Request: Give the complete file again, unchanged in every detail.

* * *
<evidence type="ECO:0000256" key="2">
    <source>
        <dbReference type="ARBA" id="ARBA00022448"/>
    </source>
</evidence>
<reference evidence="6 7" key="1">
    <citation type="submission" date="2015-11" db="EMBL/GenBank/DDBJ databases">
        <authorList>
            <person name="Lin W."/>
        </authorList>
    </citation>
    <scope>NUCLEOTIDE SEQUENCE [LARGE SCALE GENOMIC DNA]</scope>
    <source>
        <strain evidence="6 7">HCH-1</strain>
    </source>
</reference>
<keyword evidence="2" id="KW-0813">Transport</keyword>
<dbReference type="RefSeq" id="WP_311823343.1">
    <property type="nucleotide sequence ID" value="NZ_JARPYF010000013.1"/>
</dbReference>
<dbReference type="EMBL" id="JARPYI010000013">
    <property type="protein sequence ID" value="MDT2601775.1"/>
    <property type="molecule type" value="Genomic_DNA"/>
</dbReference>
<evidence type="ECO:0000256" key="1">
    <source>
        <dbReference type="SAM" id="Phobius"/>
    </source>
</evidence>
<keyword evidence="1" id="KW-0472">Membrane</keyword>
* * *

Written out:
<evidence type="ECO:0000256" key="2">
    <source>
        <dbReference type="ARBA" id="ARBA00022448"/>
    </source>
</evidence>
<reference evidence="6 7" key="1">
    <citation type="submission" date="2015-11" db="EMBL/GenBank/DDBJ databases">
        <authorList>
            <person name="Lin W."/>
        </authorList>
    </citation>
    <scope>NUCLEOTIDE SEQUENCE [LARGE SCALE GENOMIC DNA]</scope>
    <source>
        <strain evidence="6 7">HCH-1</strain>
    </source>
</reference>
<keyword evidence="2" id="KW-0813">Transport</keyword>
<dbReference type="RefSeq" id="WP_311823343.1">
    <property type="nucleotide sequence ID" value="NZ_JARPYF010000013.1"/>
</dbReference>
<dbReference type="EMBL" id="JARPYI010000013">
    <property type="protein sequence ID" value="MDT2601775.1"/>
    <property type="molecule type" value="Genomic_DNA"/>
</dbReference>
<evidence type="ECO:0000256" key="1">
    <source>
        <dbReference type="SAM" id="Phobius"/>
    </source>
</evidence>
<keyword evidence="1" id="KW-0472">Membrane</keyword>